For Phyllis Hamlin, there was the agony of realizing that in a time of indecision, she had nearly decided to go with the Tanners on the visit from their house to grandmother’s.
For Kay Hechel, Glenda’s other sister in South Carolina, there was the grief that she had missed seeing Tom and Glenda a few months earlier on a trip to the West Coast, and that on this trip of the Tanners, Tom and Glenda were scheduled to see them in a few days.
Charles Whitaker had not even seen his little niece Jennifer, nor had he or his brother, Leon, known that Glenda was pregnant. She had been keeping it as kind of a secret.
And for James Vivo, news of the death of Tom and Glenda was sorrow added to sorrow. He had just returned from appearing in court. His former wife had divorced him and was suing Vivo for child support. The judge had thrown the book at James. He lives in financially depressed Youngstown, Ohio, and his music store barely breaks even. Now he was being forced to pay an exorbitant sum, and lose dear friends as well.
We knew Tom Tanner’s relatives fairly well. There are his parents Woody and Eunice, his brother Steve and Steve’s wife Jackie, and his sisters Sarah and Mary. A close family, remarkable in every way. They seemed to bear up so well. Tom’s mother seemed to be every bit a comforter to all who came to the funeral.
The bodies were sent by air and the funeral was scheduled for Friday afternoon in Bonner’s Ferry. Paul Hamlin, at the other end, proved to be a real rock, taking care of so many details.
Charles and Darlene Whitaker, Leon and Sarah Whitaker, and Shirley and myself drove up together to Idaho to the funeral. We met Florence and Floyd Whitaker at Sandpoint, Idaho, and drove on to Bonner’s Ferry. The tragedy was drawing the family together as never before. We met Woody and Eunice, and Steve Tanner at the funeral home. It was small for the many people expected to come, so the funeral services — closed casket — were slated for the county fairgrounds memorial hall. The caskets were there, but had to remain closed because of the serious head injuries they sustained. Somehow it is hard for the reality of death to sink in unless one can see the body.
We talked with the Tanners, and cried with them, reliving highlights of the lives of those we had lost. Eunice Tanner’s wonderful character glowed. She had lost her eldest son, but here she was comforting us, helping us to understand in greater detail what Tom and Glenda were like. The Tanners gave us the keys to Tom and Glenda’s house, encouraging us to go by, and take anything we wanted to remember them by.
The story began to unfold. We had known them well. But now we were led into the inner chamber of their short, exemplary lives.
Before the funeral, the three Whitaker couples, and Shirley and I went to visit the cute, three bedroom split-level house Tom built, and where they had lived. I could see in my mind’s eye our rambling house: too many things in too little space, always needing some cleaning up somewhere. But Tom and Glenda’s house shone radiantly, exactly as they had left it when they left on their fatal trip. Immaculately neat, containing only essentials, simply yet artistically arranged. From the organized kitchen, to the lovely children’s rooms, to the basement (where even the "junk" was neatly stored), it was amazing, dumbfounding. Floyd Whitaker thought somehow Tom and Glenda may have known they were going to die and that they purposely put their house in order. This may be true. It was uncanny. The freezer in the basement had each plastic freezer carton uniformly stacked with produce that Glenda had preserved. The side of Tom’s garage had wood stacked for the winter. The harvest was in. Their work was done. Their house was in order. I could not conceive of a finer memorial to the quality of their lives than their neat and orderly house.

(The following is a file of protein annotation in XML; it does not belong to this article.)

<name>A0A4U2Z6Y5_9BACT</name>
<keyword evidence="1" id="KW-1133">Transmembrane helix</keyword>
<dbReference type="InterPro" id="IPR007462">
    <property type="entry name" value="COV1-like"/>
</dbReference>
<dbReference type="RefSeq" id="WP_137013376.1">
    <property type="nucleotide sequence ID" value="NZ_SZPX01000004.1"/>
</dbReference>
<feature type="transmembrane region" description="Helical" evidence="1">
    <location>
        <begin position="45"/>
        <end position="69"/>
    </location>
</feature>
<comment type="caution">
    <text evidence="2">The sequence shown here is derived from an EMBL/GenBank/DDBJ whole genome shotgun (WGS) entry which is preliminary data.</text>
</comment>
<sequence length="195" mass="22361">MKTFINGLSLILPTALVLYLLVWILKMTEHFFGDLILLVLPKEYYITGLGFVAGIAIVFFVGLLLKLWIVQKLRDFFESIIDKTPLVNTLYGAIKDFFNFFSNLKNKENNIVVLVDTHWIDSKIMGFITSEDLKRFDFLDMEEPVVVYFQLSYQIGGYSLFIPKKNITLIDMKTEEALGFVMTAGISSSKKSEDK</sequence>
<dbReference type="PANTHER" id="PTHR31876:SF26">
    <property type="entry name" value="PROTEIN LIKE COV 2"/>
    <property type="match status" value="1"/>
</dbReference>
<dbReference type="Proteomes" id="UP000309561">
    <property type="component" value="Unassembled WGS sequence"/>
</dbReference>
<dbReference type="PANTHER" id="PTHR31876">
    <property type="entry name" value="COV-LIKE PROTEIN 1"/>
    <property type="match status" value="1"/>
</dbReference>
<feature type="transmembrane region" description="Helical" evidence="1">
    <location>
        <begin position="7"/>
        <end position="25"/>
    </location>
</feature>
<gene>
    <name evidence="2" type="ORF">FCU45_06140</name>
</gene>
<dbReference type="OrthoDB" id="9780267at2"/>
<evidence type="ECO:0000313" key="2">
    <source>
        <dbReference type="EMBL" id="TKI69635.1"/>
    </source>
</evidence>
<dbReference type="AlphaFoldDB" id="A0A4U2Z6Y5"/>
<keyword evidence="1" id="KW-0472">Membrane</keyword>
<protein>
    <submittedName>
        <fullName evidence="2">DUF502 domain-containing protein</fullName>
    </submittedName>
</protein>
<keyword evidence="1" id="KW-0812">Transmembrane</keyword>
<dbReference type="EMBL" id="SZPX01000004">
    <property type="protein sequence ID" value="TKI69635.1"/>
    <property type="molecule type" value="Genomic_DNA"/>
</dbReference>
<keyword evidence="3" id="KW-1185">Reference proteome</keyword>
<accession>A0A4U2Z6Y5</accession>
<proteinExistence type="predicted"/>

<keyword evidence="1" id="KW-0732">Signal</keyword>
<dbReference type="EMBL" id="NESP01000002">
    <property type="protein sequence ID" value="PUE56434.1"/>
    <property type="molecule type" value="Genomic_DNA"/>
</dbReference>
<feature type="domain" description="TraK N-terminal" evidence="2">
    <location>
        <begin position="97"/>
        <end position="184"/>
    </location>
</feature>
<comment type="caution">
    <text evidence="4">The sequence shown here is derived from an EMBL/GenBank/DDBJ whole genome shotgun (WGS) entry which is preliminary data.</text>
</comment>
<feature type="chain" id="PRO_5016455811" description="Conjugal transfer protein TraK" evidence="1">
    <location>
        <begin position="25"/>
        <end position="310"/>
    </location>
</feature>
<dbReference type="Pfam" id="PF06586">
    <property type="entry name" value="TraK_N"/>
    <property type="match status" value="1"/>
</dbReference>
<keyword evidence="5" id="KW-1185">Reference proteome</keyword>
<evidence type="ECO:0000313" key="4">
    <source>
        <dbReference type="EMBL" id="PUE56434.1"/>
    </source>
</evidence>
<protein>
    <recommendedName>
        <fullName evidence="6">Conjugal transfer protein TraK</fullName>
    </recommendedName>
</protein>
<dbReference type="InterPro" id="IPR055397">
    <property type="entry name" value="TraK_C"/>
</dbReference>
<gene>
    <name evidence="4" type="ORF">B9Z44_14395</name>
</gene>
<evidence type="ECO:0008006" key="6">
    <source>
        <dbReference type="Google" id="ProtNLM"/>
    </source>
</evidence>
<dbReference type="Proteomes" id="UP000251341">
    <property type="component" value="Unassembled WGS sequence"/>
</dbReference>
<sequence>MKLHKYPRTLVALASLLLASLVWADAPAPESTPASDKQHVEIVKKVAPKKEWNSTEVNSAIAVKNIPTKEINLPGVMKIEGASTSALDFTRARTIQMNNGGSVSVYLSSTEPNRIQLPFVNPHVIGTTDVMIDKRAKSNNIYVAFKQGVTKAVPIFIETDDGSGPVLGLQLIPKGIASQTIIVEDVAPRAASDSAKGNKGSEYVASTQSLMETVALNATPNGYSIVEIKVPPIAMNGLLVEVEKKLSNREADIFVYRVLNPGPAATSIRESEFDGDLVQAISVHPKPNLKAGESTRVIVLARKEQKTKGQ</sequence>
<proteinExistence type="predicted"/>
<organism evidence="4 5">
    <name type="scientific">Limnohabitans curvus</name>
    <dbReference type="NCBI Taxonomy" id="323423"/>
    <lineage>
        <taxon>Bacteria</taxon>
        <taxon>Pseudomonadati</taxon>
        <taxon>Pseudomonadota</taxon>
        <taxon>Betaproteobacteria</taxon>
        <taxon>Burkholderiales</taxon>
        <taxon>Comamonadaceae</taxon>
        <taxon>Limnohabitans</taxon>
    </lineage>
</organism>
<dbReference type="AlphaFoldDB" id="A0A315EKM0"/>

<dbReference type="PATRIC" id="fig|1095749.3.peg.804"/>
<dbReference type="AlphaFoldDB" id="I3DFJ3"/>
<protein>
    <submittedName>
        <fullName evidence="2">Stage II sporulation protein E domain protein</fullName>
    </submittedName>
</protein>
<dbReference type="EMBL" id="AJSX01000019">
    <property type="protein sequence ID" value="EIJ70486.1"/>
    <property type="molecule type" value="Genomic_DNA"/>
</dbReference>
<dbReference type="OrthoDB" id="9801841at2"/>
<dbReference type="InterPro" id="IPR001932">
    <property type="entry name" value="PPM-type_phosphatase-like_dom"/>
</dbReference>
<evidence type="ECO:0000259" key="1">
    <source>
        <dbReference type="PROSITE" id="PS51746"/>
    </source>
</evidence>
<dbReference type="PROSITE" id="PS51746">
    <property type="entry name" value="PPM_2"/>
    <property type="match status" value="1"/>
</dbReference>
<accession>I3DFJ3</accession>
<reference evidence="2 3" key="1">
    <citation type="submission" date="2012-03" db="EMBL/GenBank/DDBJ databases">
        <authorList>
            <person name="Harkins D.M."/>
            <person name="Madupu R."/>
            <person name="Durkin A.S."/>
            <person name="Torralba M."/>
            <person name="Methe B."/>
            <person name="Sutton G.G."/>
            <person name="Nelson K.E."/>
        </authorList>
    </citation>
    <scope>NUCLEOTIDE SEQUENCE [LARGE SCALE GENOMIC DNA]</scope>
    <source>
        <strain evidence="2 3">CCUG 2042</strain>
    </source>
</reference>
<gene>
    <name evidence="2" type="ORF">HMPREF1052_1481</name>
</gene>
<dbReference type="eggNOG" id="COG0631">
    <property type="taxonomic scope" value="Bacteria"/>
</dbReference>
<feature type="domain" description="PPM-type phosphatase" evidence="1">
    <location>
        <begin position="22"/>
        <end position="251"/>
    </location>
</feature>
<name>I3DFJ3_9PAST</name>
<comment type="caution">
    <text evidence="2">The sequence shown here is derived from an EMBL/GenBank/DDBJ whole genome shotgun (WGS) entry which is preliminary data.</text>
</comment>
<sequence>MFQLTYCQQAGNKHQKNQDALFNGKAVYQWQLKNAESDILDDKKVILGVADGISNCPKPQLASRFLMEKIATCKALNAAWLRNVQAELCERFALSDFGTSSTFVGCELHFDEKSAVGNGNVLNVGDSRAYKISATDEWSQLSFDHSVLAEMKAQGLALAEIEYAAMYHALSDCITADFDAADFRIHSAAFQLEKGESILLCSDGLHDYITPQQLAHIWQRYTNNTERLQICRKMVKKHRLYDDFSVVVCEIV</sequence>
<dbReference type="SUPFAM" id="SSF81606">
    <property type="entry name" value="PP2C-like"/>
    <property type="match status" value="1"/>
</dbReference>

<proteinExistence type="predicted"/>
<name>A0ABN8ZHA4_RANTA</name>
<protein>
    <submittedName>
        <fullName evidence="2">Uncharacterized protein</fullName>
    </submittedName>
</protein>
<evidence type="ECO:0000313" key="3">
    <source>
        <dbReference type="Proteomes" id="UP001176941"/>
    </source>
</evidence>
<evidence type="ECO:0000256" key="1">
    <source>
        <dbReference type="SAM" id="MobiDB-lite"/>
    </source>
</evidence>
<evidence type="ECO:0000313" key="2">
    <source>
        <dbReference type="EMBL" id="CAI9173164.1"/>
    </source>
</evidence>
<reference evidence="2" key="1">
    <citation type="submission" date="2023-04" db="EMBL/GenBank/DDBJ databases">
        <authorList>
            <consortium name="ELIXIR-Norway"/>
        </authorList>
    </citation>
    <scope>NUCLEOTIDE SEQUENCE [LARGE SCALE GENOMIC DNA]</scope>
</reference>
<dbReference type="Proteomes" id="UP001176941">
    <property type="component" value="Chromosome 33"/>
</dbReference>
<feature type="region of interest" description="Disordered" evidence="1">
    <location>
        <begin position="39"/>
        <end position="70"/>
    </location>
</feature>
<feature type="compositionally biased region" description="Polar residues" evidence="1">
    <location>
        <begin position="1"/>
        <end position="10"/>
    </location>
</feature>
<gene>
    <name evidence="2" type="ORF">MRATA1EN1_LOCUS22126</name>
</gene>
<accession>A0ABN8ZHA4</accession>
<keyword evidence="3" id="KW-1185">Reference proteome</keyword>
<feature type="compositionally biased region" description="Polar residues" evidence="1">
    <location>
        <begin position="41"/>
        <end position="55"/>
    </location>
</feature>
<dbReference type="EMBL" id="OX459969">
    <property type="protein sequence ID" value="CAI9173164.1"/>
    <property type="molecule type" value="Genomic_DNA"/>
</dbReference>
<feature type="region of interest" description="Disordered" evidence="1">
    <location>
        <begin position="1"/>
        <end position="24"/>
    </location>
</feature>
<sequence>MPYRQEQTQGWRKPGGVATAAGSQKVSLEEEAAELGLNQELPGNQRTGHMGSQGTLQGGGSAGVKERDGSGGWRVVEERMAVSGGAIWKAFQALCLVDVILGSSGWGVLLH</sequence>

Throughout the rest of the day, at the funeral, the grave side services, and afterwards at Woody and Eunice Tanner’s house, we learned more details of how Tom and Glenda did indeed have their "house" in order.
Glenda was a homemaker par excellence, a virtuous woman such as described in Proverbs 31:10-31. She was one of the most frugal yet generous people we have known. Mrs. Tanner said Glenda had bought and sold five refrigerators, making money on the deal each time. She would buy something from a garage sale, keep it awhile, and sell it for more than she paid for it. She had a beautiful new sewing machine as a result of conducting garage sales herself.
The children were refreshingly obedient. They did what they were told, yet they received discipline only rarely. Three year old David had said before the family left on the trip: "My mommy doesn’t want me to eat cookies so I won’t get sick for the trip!" Daily there was a "quiet time" for the children to learn silence and quiet study or play. At mealtime, the children ate their meals, and did not pick and fuss at their food.
Tom and Glenda always immediately answered personal letters. They had time for other people. That is, they made time for others. As witness at the funeral, elderly people came that had received regular visits from Tom and Glenda, even just before they left on their trip. They would frequently call or visit if possible, the lonely, the "little ones," as they called them. In fact, their cross-country trip was designed to contact as many people as possible. Other people’s needs came first with them, not their own material things.